Lowe: Money is a huge factor. Art always had some residual value. But the money now is what you hear. You don’t hear, “Amazing painting sold.” You hear, “$52 million painting sold.” And that’s become the thing. There are a lot of collections that the collector will say, “Unlike anything else that you’ve seen.” And I think, “Really? But you collect only artists that everybody else has. What’s interesting about that?” I don’t begrudge anyone having super expensive art if they can afford it. If I had a ton of money, I’d buy works that I don’t have. It does seem to me though that many collectors are content to collect the same popular artists as their friends. Maybe in earlier days, if you had a Frank Stella, half your friends would say, “Who is that?” And the other half would say, “Frank Stella. Really?”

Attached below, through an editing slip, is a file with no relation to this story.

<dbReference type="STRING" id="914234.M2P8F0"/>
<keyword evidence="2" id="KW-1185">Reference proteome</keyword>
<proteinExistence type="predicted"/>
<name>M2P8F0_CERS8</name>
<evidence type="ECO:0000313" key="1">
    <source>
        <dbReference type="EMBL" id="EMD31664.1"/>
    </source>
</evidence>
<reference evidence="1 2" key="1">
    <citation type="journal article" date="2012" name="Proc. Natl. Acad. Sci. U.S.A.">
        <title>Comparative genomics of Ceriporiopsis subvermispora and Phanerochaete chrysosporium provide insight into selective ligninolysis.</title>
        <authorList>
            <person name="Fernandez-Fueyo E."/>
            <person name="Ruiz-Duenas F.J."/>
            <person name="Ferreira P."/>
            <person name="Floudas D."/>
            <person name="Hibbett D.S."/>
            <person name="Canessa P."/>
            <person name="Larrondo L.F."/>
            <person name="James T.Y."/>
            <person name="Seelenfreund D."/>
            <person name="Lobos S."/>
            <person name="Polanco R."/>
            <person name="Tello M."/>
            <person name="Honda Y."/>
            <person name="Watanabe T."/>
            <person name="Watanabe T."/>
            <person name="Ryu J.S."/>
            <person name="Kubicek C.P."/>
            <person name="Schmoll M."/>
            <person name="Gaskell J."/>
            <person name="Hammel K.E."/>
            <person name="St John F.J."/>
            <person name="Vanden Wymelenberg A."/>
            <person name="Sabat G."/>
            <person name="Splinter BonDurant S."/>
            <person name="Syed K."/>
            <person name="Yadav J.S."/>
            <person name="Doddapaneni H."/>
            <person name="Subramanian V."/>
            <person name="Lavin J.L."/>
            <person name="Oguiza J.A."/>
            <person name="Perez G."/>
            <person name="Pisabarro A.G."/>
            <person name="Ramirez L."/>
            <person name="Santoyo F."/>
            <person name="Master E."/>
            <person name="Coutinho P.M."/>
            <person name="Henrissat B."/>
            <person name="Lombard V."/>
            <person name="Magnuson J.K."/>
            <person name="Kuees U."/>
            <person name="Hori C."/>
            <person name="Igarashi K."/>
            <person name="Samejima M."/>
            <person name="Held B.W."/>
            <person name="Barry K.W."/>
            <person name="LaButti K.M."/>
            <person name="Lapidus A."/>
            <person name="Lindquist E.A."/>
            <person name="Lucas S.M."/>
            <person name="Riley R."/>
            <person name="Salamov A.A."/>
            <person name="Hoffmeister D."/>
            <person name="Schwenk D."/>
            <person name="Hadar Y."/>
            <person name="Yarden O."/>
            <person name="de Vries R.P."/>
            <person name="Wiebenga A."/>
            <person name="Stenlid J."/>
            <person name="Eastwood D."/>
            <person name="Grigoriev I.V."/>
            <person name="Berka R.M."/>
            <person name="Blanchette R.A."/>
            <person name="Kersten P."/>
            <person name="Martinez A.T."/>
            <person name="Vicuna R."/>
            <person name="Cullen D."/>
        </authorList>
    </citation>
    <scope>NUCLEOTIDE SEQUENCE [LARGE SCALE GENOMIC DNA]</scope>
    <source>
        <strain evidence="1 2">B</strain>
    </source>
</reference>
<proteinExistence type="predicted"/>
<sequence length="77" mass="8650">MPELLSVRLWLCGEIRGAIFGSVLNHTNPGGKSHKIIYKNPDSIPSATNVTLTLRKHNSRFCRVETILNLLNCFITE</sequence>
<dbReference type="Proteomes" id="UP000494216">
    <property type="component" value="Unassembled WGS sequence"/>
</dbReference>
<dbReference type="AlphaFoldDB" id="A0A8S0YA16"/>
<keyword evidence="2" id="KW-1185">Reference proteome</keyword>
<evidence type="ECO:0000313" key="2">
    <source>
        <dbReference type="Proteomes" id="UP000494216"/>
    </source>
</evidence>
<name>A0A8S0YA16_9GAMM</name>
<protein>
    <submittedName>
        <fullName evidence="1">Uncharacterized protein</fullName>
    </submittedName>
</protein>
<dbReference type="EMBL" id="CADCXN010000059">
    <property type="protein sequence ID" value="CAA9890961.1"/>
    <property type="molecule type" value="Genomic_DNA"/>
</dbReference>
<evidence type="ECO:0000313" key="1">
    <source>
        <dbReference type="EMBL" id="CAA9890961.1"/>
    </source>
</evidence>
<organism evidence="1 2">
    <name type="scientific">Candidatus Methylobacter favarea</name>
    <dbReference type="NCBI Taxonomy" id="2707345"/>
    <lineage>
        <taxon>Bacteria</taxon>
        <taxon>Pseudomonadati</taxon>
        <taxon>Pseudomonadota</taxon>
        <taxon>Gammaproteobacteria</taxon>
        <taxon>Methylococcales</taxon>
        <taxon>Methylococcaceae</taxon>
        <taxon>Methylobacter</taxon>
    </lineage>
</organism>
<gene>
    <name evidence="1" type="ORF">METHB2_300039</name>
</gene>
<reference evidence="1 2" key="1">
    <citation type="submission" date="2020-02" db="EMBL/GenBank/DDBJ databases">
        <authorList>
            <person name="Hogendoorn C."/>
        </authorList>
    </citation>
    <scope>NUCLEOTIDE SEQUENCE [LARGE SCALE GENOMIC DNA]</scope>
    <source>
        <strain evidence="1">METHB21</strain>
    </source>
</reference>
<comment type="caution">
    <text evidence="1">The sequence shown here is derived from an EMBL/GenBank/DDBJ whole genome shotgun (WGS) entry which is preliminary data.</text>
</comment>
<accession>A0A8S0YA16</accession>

Michael Lowe collection

What do you see as the role of the collector within the art world, and within society?

Lowe: Something I have thought in this age of money is that collectors, especially really rich collectors, have the responsibility to buy very good things. I think you have to be careful because you’re leaving a legacy. I think if you have the money, you have the duty to buy good work — but I don’t even know what that is anymore. It’s a confusing time. It’s good and it’s confusing at the same time.

Takesada Matsutani. “Drop A“ 1970. Gary Kuehn. “Bolt Piece”. 1965. Robert Delford. Brown wallpaper. 1960s

What would you say to a young person who hasn't considered collecting or maybe just thinks that it’s all out of their price range?